Borneo, 1942: An American soldier escapes WWII and becomes the king of the headhunters in the jungle. Two British soldiers are parachuted into the area to find local support for the battle against the Japanese.
Bruce Brown, king of surfing documentaries, returns after nearly thirty years to trace the steps of two young surfers to top surfing spots around the world. Along the way we see many of the... See full summary »
Robert 'Wingnut' Weaver,
The crown jewel to ten years of Bruce Brown surfing documentaries. Brown follows two young surfers around the world in search of the perfect wave, and ends up finding quite a few in addition to some colorful local characters.
Lord James Blears
Carlo's life is thrown into a tailspin when his longtime girlfriend Giulia announces she's pregnant. As Carlo faces up to his anxieties about adulthood, his buddies Paolo, Adriano and ... See full summary »
Matt Johnson, Jack Barlow, and Leroy Smith are three young California surfers in the 1960s. At first reveling in the carefree life of beaches, girls, and waves, they eventually must face the fact that the world is changing, becoming more complex, less answerable by simple solutions. Ultimately the Vietnam war interrupts their idyll, leaving them to wonder if they will survive until "Big Wednesday," the mythical day when the greatest, cleanest, most transcendent wave of all will come.Written by
Jim Beaver <firstname.lastname@example.org>
The character of Jack Barlow was loosely based on surfer Kemp Aaberg. Moreover, Kemp's younger brother Dennis Aaberg co-wrote the script for this film. See more »
It is 1965, but 1970s cars are visible as they drive to the military entrance processing station. See more »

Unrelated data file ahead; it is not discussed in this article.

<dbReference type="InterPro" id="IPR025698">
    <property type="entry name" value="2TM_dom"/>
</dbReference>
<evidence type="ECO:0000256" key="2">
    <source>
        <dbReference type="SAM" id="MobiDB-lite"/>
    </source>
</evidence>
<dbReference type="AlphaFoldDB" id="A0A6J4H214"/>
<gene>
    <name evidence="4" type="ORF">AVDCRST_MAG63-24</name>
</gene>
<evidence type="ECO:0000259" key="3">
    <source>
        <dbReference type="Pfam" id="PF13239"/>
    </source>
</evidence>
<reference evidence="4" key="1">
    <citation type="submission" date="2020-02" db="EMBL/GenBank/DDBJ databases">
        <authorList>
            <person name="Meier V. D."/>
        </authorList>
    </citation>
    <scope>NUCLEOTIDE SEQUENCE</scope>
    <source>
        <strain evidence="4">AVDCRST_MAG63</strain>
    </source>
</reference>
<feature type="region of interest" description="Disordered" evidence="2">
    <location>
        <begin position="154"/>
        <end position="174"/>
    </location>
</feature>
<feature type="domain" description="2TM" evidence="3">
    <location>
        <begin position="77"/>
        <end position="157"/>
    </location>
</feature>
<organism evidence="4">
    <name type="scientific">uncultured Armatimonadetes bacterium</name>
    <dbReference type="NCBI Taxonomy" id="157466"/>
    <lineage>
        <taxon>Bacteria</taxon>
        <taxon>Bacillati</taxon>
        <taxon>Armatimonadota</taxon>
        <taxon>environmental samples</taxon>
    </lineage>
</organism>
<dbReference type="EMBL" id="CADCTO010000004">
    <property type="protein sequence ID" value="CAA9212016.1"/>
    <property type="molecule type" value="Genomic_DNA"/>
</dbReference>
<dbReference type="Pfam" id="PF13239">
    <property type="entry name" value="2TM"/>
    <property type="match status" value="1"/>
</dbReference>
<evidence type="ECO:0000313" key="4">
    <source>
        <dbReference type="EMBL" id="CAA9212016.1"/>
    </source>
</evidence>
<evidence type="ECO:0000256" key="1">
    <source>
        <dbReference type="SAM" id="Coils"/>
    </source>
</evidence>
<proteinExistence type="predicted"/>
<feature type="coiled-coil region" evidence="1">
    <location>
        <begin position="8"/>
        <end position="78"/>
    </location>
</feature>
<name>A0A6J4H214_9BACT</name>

You know, Mrs. Barlow, there's something I'd like straighten out.
What's that, Matt?
Well, I did a lot of things around here I'm kind of ashamed of. I tore up your lawn with my '40 Ford...
Took my pants off in front of your friends...
And I even passed out in your closet, but I never, and I don't know who could have if I didn't, but I never, and I repeat never, ever pissed in your steam iron.
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ABC edited 31 minutes from this film for its 1985 network television premiere. See more »
I first saw this film in 1978, my father took me to see it with my brothers at the drive-in as a double feature with "Every Which Way But Loose." It's a movie that I have never forgotten. It combines brilliantly heart gripping surfing action, heart wrenching emotions, and heart uplifting humour, all set against the back-drop of the Vietnam War, teenagers growing up, the wisdom of elders (Bear) and of course, the surfing.
I've never surfed a minute of my entire life (although whenever I watch this, I feel like I should), so don't think of this as a "surf movie". It simply is an excellent piece of cinematic history that you will feel you missed on if you never see it.
Recommended with 2 thumbs way way way up.
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